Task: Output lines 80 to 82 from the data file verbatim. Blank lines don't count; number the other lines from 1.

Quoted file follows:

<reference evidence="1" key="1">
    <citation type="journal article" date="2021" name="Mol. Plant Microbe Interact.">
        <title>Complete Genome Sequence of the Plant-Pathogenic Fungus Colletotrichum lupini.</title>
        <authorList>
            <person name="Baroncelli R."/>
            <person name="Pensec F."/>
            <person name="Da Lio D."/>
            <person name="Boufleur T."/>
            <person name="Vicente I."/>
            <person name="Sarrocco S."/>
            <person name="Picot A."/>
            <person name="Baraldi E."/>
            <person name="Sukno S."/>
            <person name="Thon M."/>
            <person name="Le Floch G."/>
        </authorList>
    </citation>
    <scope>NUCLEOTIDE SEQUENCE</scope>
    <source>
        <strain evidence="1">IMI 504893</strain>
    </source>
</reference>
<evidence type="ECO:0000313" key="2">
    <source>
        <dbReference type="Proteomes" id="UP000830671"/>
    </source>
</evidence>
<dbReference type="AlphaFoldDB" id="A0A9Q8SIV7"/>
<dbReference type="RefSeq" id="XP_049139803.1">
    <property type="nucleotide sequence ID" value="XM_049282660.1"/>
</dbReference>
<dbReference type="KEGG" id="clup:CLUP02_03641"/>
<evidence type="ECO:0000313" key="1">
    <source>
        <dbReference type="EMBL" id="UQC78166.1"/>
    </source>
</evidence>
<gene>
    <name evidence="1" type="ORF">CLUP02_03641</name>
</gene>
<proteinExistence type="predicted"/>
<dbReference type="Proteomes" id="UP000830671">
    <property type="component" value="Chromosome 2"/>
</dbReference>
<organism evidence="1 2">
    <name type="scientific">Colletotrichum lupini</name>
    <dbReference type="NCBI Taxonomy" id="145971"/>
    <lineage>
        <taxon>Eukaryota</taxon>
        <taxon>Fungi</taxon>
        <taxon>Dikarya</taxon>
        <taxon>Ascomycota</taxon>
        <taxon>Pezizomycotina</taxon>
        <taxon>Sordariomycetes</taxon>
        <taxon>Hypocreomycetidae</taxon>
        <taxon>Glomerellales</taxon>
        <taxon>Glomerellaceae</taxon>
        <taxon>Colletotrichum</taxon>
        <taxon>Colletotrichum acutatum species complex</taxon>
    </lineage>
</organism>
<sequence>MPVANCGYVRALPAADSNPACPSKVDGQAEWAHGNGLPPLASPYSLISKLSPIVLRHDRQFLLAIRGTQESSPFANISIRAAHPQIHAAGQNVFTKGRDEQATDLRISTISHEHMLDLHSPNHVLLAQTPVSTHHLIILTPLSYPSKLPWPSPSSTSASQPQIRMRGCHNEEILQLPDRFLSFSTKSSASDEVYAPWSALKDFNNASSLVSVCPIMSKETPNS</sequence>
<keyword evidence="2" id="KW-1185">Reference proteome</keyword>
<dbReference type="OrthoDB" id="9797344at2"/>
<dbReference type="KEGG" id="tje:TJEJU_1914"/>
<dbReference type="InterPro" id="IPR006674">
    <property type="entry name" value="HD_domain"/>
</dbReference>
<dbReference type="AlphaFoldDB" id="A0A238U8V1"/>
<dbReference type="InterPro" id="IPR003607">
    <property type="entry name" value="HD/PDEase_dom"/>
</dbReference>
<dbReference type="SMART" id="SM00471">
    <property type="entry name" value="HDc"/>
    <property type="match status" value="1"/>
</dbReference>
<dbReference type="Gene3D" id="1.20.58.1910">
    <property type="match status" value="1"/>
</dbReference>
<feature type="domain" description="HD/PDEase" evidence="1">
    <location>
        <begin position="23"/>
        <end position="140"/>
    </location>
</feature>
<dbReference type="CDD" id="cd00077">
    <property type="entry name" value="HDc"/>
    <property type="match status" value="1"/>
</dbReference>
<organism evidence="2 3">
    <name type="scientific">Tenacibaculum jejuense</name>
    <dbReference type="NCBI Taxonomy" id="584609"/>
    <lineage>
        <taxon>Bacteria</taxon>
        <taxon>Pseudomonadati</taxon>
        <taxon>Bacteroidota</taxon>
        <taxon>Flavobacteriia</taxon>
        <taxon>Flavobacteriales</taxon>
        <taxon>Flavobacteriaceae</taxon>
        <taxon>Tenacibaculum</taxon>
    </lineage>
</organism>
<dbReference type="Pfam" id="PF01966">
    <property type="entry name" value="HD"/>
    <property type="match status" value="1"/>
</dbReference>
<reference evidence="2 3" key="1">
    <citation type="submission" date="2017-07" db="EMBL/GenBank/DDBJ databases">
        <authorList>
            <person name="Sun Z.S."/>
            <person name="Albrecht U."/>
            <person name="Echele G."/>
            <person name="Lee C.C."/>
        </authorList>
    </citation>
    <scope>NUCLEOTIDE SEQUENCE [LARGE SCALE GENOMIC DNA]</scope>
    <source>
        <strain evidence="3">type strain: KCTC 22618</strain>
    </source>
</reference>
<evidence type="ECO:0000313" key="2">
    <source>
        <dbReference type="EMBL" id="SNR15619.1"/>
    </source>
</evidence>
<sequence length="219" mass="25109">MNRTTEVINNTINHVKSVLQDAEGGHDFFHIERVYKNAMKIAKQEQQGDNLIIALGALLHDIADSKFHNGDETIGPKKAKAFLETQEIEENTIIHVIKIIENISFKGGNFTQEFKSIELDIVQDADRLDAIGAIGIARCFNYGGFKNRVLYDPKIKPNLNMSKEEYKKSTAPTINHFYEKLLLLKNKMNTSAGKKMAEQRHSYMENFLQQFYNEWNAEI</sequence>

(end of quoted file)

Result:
<feature type="domain" description="HD/PDEase" evidence="1">
    <location>
        <begin position="23"/>